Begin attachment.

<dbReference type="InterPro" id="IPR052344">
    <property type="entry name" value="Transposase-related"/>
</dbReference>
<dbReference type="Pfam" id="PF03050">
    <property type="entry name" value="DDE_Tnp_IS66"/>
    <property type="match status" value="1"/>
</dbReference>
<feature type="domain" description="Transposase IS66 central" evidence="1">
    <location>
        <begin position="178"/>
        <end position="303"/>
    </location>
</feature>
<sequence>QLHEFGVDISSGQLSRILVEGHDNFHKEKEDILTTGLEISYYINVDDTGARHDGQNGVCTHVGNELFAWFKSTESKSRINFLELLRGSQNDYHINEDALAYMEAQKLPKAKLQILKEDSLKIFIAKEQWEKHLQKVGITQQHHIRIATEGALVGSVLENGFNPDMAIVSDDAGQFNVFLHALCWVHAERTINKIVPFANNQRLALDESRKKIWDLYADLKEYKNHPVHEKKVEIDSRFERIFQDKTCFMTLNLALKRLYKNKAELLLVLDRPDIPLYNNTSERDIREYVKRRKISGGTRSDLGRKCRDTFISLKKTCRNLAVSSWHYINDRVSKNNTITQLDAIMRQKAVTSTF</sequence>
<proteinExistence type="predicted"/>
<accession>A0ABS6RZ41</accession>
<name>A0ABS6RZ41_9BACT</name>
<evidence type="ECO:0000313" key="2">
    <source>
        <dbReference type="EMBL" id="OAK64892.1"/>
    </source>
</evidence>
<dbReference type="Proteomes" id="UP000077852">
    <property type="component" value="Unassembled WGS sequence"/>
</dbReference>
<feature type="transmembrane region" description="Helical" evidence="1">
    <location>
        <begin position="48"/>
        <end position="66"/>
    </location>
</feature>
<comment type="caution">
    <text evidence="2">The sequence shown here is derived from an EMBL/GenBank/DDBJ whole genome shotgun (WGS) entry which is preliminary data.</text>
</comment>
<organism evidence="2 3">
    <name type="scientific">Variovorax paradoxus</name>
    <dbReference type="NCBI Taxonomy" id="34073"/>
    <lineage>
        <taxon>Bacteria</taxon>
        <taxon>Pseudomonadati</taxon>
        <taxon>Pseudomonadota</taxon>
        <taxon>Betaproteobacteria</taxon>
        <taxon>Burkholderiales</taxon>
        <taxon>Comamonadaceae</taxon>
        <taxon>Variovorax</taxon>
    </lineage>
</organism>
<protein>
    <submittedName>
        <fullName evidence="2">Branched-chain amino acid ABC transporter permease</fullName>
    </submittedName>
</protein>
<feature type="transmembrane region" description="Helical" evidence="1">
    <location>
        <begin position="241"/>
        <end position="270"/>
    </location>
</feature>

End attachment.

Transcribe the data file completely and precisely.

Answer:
<dbReference type="InterPro" id="IPR052344">
    <property type="entry name" value="Transposase-related"/>
</dbReference>
<dbReference type="Pfam" id="PF03050">
    <property type="entry name" value="DDE_Tnp_IS66"/>
    <property type="match status" value="1"/>
</dbReference>
<feature type="domain" description="Transposase IS66 central" evidence="1">
    <location>
        <begin position="178"/>
        <end position="303"/>
    </location>
</feature>
<sequence>QLHEFGVDISSGQLSRILVEGHDNFHKEKEDILTTGLEISYYINVDDTGARHDGQNGVCTHVGNELFAWFKSTESKSRINFLELLRGSQNDYHINEDALAYMEAQKLPKAKLQILKEDSLKIFIAKEQWEKHLQKVGITQQHHIRIATEGALVGSVLENGFNPDMAIVSDDAGQFNVFLHALCWVHAERTINKIVPFANNQRLALDESRKKIWDLYADLKEYKNHPVHEKKVEIDSRFERIFQDKTCFMTLNLALKRLYKNKAELLLVLDRPDIPLYNNTSERDIREYVKRRKISGGTRSDLGRKCRDTFISLKKTCRNLAVSSWHYINDRVSKNNTITQLDAIMRQKAVTSTF</sequence>
<proteinExistence type="predicted"/>
<accession>A0ABS6RZ41</accession>
<name>A0ABS6RZ41_9BACT</name>
<evidence type="ECO:0000313" key="2">
    <source>
        <dbReference type="EMBL" id="OAK64892.1"/>
    </source>
</evidence>
<dbReference type="Proteomes" id="UP000077852">
    <property type="component" value="Unassembled WGS sequence"/>
</dbReference>
<feature type="transmembrane region" description="Helical" evidence="1">
    <location>
        <begin position="48"/>
        <end position="66"/>
    </location>
</feature>
<comment type="caution">
    <text evidence="2">The sequence shown here is derived from an EMBL/GenBank/DDBJ whole genome shotgun (WGS) entry which is preliminary data.</text>
</comment>
<organism evidence="2 3">
    <name type="scientific">Variovorax paradoxus</name>
    <dbReference type="NCBI Taxonomy" id="34073"/>
    <lineage>
        <taxon>Bacteria</taxon>
        <taxon>Pseudomonadati</taxon>
        <taxon>Pseudomonadota</taxon>
        <taxon>Betaproteobacteria</taxon>
        <taxon>Burkholderiales</taxon>
        <taxon>Comamonadaceae</taxon>
        <taxon>Variovorax</taxon>
    </lineage>
</organism>
<protein>
    <submittedName>
        <fullName evidence="2">Branched-chain amino acid ABC transporter permease</fullName>
    </submittedName>
</protein>
<feature type="transmembrane region" description="Helical" evidence="1">
    <location>
        <begin position="241"/>
        <end position="270"/>
    </location>
</feature>